#1 - You've put too short a fork on that Trance - it is designed to run a 100-120mm fork - so you're missing out on a much nicer, plusher, handling ride.

    I took it out the first day and experienced both extreme joy, and some dissapointment. First, I realized that with a full suspension rig, I could roll over and through stuff I could never have before due to the rear suspension keeping me glued to the ground--that was cool.
    #1b -As stated above you'd be enjoying this even more with the 100mm fork so plan on buying one for it. I'd recomend the REBA

    But then I realized that I had to buy a longer stem, as I was kind of hunched up on the bike (I had opted for the 18 instead of the 20)--so now I'm running a 120 cm
    #2 - Of course you'll be disapionted is you bought the wrong size bike, anyone would - it's not the bikes' fault and nothing to do with it's design. However you might find it interesting that (at least my 22"/XL) came with a 120mm, 6 degree stem, which I changed to a 100mm 5 degree reversed. You could also try a seatback seatpost fi you don't already have one, since the Trance complete bike comes with one and I find w/ it's design and if the bike is a pretty bang on fit it's pretty much needed - my T3 came w/ a Easton EA50 post.

    Finally, I realized that I'm MUCH slower on the rode than I was with my HT.
    #3 - You seriously couldn't have expected a FS bike to be faster on the road than HT could you? They're generally lighter than a FS, have a rigid rear - so better acceleration.


    Here's some advice that might you actually help you enjoy your bike more.......... 1 -Get a 100-120mm travel fork, 2 - If you wish to ride the bike on the road get some slicks or semi-slicks and jack up the PSI in both the shock and the fork - I run my shock@250 on road 190-200 off road and the fork@150 on road & 90 -100 off road, 3 - Try a seatback seatpost to extend the cockpit, BUT make sure you keep your body/knee placement where it shoudl be to avoid knee injury or other body aches & pains, 4 - YES put your HT back up w/ some semi slicks/slicks to ride the road, buy the correct travel fork and ride the Trance off road.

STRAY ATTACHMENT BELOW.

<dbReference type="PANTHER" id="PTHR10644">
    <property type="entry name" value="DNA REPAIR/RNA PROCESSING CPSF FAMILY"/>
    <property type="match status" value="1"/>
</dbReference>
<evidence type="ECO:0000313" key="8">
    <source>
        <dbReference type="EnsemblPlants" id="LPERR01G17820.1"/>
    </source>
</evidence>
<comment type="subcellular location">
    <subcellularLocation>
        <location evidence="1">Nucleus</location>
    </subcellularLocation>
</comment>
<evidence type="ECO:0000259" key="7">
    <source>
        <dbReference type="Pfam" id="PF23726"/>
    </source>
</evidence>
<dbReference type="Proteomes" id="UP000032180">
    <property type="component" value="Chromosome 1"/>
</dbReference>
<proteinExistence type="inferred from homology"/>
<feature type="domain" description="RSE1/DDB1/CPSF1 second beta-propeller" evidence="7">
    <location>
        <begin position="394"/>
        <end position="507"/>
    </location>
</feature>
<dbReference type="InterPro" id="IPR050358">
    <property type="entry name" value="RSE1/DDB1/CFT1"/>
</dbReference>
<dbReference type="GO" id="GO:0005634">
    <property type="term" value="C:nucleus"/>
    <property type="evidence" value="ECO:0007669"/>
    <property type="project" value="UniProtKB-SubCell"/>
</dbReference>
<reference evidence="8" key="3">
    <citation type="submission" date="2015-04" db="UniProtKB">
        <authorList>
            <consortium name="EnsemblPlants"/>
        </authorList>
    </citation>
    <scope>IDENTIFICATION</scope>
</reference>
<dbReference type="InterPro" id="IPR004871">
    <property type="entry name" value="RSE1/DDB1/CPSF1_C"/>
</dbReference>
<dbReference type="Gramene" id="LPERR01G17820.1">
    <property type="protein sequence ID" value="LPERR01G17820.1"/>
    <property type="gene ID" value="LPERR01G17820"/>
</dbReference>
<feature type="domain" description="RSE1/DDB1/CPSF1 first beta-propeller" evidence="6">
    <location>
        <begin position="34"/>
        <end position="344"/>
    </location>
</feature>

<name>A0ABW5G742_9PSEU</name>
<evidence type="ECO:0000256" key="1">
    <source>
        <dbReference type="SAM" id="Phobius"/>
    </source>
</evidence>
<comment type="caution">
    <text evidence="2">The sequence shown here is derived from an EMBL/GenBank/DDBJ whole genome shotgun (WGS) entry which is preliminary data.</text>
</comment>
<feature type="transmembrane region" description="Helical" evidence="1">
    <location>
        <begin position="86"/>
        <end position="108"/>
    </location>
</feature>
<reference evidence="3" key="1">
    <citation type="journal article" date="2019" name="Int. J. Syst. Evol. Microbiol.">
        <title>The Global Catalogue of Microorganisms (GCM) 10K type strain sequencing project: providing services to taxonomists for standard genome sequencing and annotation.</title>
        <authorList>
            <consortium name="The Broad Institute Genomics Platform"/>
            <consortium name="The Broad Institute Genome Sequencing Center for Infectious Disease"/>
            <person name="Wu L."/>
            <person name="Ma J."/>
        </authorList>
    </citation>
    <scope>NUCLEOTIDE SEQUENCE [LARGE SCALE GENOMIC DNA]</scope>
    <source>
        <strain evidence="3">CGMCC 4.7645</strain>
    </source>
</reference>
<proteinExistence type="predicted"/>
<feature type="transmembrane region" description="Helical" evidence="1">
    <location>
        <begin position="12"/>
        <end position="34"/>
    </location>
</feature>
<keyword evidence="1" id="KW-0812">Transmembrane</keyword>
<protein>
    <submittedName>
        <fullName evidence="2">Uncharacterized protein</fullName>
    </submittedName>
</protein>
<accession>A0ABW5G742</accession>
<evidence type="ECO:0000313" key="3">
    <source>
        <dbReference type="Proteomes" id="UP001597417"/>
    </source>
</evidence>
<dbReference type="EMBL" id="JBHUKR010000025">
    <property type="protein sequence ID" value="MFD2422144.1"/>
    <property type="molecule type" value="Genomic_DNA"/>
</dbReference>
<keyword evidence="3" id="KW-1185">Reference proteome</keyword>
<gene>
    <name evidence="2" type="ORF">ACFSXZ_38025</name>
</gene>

Any other question that's what this forum is for and YES that's a decent weight for a FS bike, but you can lower it if you wish and have the cash.
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  6. #6
    kks
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    dude, trance is a trail bike, not for road. u r slower cos its heavier and its there is a rear shock. u cant compare a FS to a HT. both r totally different ride.

    btw, wtf is a 80mm fork on a trance??!!

  7. #7
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    That is my big beef with most full suspension bikes. No rear lockout which will make it feel like a hardtail. The spv shocks do OK in the saddle but out of the saddle they don't stop the bobbing. My cheap KHS with rear lockout feels great on the road or out of the saddle efforts.
    My friend bought a TREK full suspension with handlebar activated front and rear lockout. Perhaps you would be happier with something like that.

  8. #8
    "El Whatever"
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    Yup... sorry... not to beat you up, but what the others said is true... it's you, not the bike.

    The Trance already has a steep seat angle (73° at the tube, like 71° with the offset at the saddle). Put in a 80mm fork with a shorter axle to crown measurement, and you'll decrease the wheelbase, increase the Headtube angle, lower the Bottom Bracket, put in a longer stem, unweight the rear end.